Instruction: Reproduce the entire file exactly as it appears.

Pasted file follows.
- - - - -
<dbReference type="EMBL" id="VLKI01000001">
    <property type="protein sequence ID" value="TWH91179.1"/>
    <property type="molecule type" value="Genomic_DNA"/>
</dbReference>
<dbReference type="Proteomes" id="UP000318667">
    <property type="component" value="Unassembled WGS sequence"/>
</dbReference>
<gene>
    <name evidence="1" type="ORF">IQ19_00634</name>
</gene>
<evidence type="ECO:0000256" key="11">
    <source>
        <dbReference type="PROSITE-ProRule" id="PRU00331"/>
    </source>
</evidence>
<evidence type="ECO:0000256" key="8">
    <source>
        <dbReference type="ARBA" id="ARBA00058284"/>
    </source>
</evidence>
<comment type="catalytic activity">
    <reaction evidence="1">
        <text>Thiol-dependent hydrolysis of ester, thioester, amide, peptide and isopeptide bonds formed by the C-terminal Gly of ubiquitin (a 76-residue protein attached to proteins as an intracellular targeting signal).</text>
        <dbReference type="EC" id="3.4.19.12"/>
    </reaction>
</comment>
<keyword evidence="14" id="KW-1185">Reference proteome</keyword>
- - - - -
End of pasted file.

<dbReference type="EMBL" id="VLKI01000001">
    <property type="protein sequence ID" value="TWH91179.1"/>
    <property type="molecule type" value="Genomic_DNA"/>
</dbReference>
<dbReference type="Proteomes" id="UP000318667">
    <property type="component" value="Unassembled WGS sequence"/>
</dbReference>
<gene>
    <name evidence="1" type="ORF">IQ19_00634</name>
</gene>
<evidence type="ECO:0000256" key="11">
    <source>
        <dbReference type="PROSITE-ProRule" id="PRU00331"/>
    </source>
</evidence>
<evidence type="ECO:0000256" key="8">
    <source>
        <dbReference type="ARBA" id="ARBA00058284"/>
    </source>
</evidence>
<comment type="catalytic activity">
    <reaction evidence="1">
        <text>Thiol-dependent hydrolysis of ester, thioester, amide, peptide and isopeptide bonds formed by the C-terminal Gly of ubiquitin (a 76-residue protein attached to proteins as an intracellular targeting signal).</text>
        <dbReference type="EC" id="3.4.19.12"/>
    </reaction>
</comment>
<keyword evidence="14" id="KW-1185">Reference proteome</keyword>